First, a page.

One of the things we could spend some of that $114 billion on is housing. The budget’s housing package is an insult to all those suffering through the current crisis. Labor and the media are making much of the government’s decision to increase rent assistance by 15 percent—“the largest increase in more than 30 years”, as Chalmers said. The up to $31 extra a fortnight this will provide, however, is less impressive when seen in the light of rent increases that currently often total in the hundreds of dollars a week. And most renters will get nothing at all.
It’s the same story with Labor’s housing plan. The plan, which the government is currently attempting to get through parliament, would invest $10 billion in a “housing future fund”, the earnings from which—up to $500 million a year—will be used to build social and affordable housing.
The Greens have said they will oppose it. They should stick to their guns. It promises the construction of just 30,000 new housing units in the next five years. Calling this is a drop in the ocean would be generous. On the night of the 2021 census, there were an estimated 122,494 homeless people in Australia. In the same year—the latest for which the government has provided data—there were 163,500 households on waiting lists for public housing.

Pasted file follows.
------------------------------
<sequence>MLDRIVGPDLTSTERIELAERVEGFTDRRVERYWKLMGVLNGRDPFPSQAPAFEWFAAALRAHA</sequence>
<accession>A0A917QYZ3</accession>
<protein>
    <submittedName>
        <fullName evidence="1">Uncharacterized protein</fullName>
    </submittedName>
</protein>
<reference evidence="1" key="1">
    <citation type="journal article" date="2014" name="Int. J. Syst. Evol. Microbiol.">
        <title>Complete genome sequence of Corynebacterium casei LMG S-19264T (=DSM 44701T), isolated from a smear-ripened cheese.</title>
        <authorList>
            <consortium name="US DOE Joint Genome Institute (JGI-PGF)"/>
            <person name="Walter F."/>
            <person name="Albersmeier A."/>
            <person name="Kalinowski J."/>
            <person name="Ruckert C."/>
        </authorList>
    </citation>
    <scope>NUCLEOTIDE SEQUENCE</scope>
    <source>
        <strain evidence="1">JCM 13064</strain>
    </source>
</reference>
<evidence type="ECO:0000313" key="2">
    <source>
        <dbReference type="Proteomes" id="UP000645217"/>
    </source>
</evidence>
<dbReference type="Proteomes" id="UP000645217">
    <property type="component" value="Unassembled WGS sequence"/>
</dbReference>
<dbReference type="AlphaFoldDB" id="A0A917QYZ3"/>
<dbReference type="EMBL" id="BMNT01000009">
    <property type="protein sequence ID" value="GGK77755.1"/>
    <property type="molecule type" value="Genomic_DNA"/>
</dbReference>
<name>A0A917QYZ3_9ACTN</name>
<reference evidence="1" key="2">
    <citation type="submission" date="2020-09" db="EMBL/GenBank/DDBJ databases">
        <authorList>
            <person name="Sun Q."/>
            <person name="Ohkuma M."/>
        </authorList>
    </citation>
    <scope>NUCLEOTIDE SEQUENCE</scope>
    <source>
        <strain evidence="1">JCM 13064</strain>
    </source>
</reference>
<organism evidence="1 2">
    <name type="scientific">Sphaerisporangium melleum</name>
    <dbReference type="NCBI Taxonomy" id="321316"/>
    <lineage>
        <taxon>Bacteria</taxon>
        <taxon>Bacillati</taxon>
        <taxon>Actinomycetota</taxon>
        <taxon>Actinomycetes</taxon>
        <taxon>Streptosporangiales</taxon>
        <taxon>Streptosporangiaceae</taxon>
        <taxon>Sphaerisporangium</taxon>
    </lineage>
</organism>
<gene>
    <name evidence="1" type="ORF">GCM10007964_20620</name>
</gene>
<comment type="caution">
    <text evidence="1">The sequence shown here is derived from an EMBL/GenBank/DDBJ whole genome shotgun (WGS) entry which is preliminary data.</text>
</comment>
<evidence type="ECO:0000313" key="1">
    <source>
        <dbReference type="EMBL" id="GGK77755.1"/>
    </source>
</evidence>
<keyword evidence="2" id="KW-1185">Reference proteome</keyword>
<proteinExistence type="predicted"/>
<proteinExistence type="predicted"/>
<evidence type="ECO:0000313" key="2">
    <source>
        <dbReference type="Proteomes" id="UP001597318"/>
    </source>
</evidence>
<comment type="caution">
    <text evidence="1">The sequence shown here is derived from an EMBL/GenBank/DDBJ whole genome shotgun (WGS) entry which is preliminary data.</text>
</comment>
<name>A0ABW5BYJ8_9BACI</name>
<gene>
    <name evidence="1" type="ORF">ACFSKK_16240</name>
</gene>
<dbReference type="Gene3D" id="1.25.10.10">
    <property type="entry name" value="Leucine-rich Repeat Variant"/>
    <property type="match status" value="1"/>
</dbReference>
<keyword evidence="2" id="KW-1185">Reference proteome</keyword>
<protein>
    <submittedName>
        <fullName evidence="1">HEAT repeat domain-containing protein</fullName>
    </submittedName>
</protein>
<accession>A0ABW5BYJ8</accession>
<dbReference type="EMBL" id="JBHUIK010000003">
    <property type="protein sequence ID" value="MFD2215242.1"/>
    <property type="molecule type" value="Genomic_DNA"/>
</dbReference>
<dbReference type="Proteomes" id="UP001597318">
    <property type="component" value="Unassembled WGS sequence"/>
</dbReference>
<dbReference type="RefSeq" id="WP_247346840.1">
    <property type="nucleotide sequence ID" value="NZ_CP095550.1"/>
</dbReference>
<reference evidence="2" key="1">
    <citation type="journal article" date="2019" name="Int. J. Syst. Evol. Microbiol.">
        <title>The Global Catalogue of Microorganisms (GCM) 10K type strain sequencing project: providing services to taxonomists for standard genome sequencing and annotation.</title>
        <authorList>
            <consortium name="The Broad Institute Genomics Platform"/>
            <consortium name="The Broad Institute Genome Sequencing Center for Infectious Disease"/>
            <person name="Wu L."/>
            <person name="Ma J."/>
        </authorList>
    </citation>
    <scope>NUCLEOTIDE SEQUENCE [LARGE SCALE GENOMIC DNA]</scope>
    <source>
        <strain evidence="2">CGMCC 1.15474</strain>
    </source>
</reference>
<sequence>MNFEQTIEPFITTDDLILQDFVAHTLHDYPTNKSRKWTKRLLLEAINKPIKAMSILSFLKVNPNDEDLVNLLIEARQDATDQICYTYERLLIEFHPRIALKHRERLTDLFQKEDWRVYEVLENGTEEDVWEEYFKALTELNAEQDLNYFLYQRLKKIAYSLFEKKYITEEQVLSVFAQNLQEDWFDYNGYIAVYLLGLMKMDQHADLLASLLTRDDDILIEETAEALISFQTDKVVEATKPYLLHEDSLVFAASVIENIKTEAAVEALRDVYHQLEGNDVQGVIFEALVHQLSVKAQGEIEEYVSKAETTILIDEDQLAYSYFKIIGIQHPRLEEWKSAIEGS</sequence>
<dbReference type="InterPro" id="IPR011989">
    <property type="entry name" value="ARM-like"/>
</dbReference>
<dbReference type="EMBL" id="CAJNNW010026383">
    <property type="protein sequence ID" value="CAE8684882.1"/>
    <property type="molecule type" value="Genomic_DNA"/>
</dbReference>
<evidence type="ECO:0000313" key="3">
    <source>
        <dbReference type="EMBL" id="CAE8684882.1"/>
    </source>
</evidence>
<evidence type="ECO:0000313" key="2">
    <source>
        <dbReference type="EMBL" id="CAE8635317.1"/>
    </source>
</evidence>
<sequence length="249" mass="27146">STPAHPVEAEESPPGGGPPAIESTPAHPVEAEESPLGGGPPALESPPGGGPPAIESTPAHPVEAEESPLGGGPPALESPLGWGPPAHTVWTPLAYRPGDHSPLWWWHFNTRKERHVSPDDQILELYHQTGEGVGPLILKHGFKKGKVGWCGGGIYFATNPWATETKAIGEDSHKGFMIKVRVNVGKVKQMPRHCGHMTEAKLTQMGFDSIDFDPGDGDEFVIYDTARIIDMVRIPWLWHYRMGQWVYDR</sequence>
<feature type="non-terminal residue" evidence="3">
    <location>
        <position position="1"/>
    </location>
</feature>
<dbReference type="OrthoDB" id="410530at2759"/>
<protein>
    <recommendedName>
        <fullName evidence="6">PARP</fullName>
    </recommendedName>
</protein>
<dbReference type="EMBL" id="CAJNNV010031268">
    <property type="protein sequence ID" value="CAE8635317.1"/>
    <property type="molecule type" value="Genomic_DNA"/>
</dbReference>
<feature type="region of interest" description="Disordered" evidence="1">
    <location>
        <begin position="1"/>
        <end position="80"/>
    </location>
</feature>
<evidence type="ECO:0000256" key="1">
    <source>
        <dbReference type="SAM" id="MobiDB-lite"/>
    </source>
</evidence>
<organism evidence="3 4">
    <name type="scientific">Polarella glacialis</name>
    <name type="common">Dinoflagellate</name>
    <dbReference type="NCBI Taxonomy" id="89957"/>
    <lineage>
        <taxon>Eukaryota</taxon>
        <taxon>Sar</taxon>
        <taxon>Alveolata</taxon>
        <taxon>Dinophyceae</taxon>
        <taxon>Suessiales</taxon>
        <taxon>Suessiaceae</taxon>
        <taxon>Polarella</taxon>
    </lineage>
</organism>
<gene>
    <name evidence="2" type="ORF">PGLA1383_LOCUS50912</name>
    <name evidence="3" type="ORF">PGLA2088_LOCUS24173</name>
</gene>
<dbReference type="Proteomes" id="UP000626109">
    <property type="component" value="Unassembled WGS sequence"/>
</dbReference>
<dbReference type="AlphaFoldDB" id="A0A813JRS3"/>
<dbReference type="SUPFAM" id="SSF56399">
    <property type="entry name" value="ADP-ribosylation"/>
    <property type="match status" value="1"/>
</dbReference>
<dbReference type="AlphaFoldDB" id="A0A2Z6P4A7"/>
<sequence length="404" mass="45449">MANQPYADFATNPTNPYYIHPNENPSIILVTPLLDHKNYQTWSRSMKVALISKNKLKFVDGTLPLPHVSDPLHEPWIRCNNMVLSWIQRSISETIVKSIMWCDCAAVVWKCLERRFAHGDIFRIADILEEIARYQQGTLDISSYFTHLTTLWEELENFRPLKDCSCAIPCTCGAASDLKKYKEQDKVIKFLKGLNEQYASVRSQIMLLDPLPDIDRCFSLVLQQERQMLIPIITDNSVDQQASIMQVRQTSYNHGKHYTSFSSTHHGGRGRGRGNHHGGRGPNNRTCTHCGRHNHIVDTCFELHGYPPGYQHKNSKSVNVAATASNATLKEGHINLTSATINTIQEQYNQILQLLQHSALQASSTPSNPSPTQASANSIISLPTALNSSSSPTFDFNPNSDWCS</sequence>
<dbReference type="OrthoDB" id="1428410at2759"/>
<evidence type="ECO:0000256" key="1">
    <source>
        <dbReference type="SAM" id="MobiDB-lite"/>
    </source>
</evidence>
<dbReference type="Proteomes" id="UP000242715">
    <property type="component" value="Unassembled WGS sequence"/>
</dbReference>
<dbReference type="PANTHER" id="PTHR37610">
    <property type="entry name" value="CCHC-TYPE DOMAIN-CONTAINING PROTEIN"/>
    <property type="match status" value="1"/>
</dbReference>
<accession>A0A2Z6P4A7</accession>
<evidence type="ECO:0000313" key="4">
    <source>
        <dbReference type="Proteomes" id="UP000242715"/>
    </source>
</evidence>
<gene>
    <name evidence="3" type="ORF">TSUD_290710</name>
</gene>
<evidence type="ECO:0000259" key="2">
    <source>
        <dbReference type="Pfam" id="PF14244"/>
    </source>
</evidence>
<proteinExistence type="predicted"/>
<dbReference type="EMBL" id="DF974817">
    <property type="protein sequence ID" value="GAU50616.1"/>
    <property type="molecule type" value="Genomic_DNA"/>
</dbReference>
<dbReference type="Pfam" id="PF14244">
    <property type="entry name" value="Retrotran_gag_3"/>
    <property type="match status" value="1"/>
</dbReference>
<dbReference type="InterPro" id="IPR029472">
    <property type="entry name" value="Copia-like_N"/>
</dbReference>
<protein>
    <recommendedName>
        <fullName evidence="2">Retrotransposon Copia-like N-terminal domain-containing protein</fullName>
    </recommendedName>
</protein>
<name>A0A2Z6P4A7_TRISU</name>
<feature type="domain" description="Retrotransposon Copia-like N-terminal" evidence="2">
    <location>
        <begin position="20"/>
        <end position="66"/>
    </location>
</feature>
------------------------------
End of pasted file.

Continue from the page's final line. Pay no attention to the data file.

These figures are likely to have increased significantly in the last two years. More recent data, released in April by Homes Victoria, a state government agency, showed Victoria’s public housing waiting list grew by 3,000 in the year to December 2022, reaching a total of 57,672 households. Of these, 36,459 were assessed as being in urgent need.
It’s doubtful that Labor’s plan will even cover the growth in public housing waiting lists over the next five years, never mind doing anything to address the broader affordability crisis.
Were Labor to ditch the Stage 3 tax cuts for those on more than $120,000 a year, it could spend $10 billion on new housing every year for the next ten years and still have money to spare. If it ditched negative gearing and the capital gains tax discount—which overwhelmingly benefit the richest 10 percent and which are estimated by the Parliamentary Budget Office to total $157 billion over the next decade—it could spend $20 billion a year and still have tens of billions left over.